Mike Williams says there are opportunities for brokers in the soft market

Nowadays it seems as though every independent insurance broker in the country is a target. Whether it’s a network, a consolidator, an insurance company or even a competitor, brokers confirm that barely a week goes by without someone knocking on the door and asking if the business is up for sale. Some would-be predators even employ dedicated teams to identify and pursue potential targets.

In recent months a number of deals have delivered control of significant chunks of distribution to a variety of purchasers.

For a host of reasons, some organisations now see it as essential that their share of the available market grows rapidly. Deep into arguably the softest market in living memory, insurers’ revenues have been suffering irresistible downward pressure, at a time when claims inflation and overheads continue to head in the opposite direction.

What can be done to counter this? The very nature of the underwriting cycle makes it virtually impossible for any individual carrier to go it alone, buck the trend and increase rates to improve combined ratios.

The reserves can be raided, but at best this is a short term fix; in the end, the money runs out if the market does not turn in time.

Many observers are now predicting another 12 to 24 months of soft conditions before the pain becomes unbearable and some sanity returns to a market seemingly bereft of underwriting discipline.

Brokers in the professional indemnity sector shake their heads to a man when asked if the market is yet even bumping along the bottom. One says that total premiums in the solicitors’ sector are lower now than they were when the Solicitors’ Professional Indemnity Fund was wound up seven years ago (in August 2000) – and that does not take into account inflation or the increase in claims costs.

For intermediaries, the situation has become even more serious. Faced with year-on-year across the board reductions in premiums (and therefore in their commissions) it has become a case of running ever harder just to stand still.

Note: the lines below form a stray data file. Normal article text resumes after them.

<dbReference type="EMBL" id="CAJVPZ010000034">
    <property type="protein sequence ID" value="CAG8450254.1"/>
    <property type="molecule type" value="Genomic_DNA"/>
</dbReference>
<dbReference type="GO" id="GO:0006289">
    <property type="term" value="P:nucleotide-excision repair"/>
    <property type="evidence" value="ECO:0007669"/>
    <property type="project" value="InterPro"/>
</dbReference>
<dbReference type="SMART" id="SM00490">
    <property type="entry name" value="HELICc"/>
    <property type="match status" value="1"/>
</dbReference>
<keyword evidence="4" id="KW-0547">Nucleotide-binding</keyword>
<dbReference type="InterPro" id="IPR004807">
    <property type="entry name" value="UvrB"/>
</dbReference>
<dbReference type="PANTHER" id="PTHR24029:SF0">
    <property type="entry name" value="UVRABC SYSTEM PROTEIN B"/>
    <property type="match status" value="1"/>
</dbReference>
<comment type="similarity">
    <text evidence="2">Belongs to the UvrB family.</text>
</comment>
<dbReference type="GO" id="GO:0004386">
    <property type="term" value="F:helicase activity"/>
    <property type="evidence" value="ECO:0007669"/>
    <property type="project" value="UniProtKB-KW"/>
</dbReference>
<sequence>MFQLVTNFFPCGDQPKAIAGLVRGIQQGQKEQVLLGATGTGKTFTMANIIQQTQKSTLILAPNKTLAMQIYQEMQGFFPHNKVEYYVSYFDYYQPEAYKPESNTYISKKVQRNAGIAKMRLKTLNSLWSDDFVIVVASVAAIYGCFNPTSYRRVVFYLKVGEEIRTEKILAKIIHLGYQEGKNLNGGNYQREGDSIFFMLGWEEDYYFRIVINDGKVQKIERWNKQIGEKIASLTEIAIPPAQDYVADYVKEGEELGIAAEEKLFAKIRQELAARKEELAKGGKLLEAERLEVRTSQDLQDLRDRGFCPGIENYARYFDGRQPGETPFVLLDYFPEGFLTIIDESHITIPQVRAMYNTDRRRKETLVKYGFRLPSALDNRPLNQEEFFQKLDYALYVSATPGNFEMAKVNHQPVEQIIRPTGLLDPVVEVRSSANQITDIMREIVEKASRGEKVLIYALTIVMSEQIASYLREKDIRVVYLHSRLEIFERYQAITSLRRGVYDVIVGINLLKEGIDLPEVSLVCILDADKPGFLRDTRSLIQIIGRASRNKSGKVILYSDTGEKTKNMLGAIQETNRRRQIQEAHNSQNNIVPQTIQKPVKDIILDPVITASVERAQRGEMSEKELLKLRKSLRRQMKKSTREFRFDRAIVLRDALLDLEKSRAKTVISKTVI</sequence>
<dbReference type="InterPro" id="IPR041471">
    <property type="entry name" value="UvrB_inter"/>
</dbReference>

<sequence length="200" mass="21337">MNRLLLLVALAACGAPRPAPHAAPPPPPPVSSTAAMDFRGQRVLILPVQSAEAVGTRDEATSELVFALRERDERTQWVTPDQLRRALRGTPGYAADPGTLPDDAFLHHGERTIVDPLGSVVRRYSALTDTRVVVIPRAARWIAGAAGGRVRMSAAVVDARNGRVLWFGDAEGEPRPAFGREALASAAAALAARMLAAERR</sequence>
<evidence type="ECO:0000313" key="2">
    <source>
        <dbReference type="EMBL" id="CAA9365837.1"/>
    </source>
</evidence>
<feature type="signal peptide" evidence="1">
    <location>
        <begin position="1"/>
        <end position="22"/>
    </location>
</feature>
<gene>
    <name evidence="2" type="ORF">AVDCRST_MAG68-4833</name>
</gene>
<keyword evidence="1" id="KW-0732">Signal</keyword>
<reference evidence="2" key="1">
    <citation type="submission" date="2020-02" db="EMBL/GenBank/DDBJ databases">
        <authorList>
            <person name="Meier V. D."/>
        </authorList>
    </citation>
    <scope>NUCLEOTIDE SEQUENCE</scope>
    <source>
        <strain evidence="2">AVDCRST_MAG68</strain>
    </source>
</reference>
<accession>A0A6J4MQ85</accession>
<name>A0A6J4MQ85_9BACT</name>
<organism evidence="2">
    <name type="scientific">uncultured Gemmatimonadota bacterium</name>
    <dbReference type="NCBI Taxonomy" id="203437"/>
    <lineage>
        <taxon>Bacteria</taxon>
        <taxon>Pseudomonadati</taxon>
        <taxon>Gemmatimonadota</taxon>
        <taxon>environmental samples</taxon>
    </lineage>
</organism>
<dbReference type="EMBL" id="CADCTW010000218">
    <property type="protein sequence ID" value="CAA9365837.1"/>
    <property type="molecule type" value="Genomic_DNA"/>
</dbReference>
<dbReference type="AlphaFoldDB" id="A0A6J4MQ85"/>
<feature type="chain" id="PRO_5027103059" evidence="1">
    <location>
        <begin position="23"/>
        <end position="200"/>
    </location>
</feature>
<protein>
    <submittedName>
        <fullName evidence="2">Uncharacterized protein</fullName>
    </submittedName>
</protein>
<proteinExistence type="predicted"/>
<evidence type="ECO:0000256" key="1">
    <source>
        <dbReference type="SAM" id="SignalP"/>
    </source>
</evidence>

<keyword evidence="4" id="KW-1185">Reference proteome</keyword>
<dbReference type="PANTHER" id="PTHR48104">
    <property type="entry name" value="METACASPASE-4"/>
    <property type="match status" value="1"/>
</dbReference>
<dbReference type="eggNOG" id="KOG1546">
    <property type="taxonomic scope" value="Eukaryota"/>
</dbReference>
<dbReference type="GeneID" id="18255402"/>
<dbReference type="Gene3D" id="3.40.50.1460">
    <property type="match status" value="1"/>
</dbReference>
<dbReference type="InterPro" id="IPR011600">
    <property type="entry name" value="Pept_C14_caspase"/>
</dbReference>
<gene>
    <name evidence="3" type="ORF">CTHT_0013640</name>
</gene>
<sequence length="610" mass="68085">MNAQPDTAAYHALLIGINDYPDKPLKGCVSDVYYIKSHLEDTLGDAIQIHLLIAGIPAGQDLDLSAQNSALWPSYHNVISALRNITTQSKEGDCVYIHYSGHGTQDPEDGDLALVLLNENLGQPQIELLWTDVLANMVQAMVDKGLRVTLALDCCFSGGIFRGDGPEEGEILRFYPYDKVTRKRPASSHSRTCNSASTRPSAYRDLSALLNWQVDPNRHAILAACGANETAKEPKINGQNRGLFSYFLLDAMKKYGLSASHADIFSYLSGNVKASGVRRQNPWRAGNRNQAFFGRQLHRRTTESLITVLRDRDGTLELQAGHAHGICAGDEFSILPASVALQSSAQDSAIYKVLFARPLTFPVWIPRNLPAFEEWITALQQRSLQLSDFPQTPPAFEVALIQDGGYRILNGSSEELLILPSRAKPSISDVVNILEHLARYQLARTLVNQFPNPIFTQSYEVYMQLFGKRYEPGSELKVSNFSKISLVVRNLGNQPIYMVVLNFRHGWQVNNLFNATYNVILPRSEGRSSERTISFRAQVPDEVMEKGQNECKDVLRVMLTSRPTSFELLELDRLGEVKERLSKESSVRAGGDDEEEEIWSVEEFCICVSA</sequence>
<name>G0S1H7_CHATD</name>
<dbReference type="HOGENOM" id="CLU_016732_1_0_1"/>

For most of their bread-and-butter business, it is simply not possible to change from a commission to a fee-based remuneration model. There is always someone, somewhere, willing to undercut a price in a soft market, so that persuading a client to pay more for the broker’s services is seen as next to impossible.

So the broker does the same (or more) work just to hold on to a reducing revenue stream.

Something has to give. For larger brokers this has meant leveraging the size of their accounts to squeeze ever higher revenues from insurers. Commissions have increasingly become only one element of the total remuneration package – there are growth incentives, profit shares, rollover deals, marketing contributions, soft loans, performance related bonuses and many other variants on a theme.

This places huge pressures on both the insurer and the intermediary. For the insurer, there is a growing dependency on fewer producers of business. The balance of power has shifted. A smaller share of the premium paid by the policyholder ends up in the underwriters’ pockets, with implications for underwriting results and the health of the insurers’ accounts in the medium to long term.

For these intermediaries, large volumes of business have to be placed with a few favoured insurer partners – and in the soft market, this means either huge quantities of new business (increasingly difficult to win when the competition is determined to hold on to its existing accounts) or buying books of business – in other words, controlling distribution.

There are signs that in some cases the tap may be running dry, with increasingly desperate would be buyers offering all time high prices to acquire books of business.

Is there a downside to what is, after all, simply the product of factors which are arguably beyond the control of the market practitioners?

The FSA questioned earlier this month whether product providers having financial interests in distributor firms is consistent with the principles of independence.

Brokers will have to consider this seriously when asked to demonstrate precisely how they treat customers fairly. There can be no criticism of brokers who show that the strong relationships they maintain with a (sometimes limited) number of insurers always work to the benefit of their clients.

Problems may arise, however, because the FSA has also hinted that it regards access to the ‘whole of market’ a benefit to the customer.

Paradoxically, many smaller independent brokers may offer greater choice to their clients than mega-brokers. They do not have difficult promises to keep (other than to their clients) and they often see no reason to restrict the number of insurers with whom they trade.

Many of the insurers are happy to write (hopefully) profitable business irrespective of its source. In reality, as ever, the best solution probably lies somewhere between two apparent extremes.

The larger brokers may have to be seen to pay more attention to client needs than appears to be the case at present. Smaller brokers, determined to retain their independence, might just realise that some insurers, at least, now understand the true long term value they deliver.

What an opportunity to exercise their own brand of leverage. If that happens, everyone wins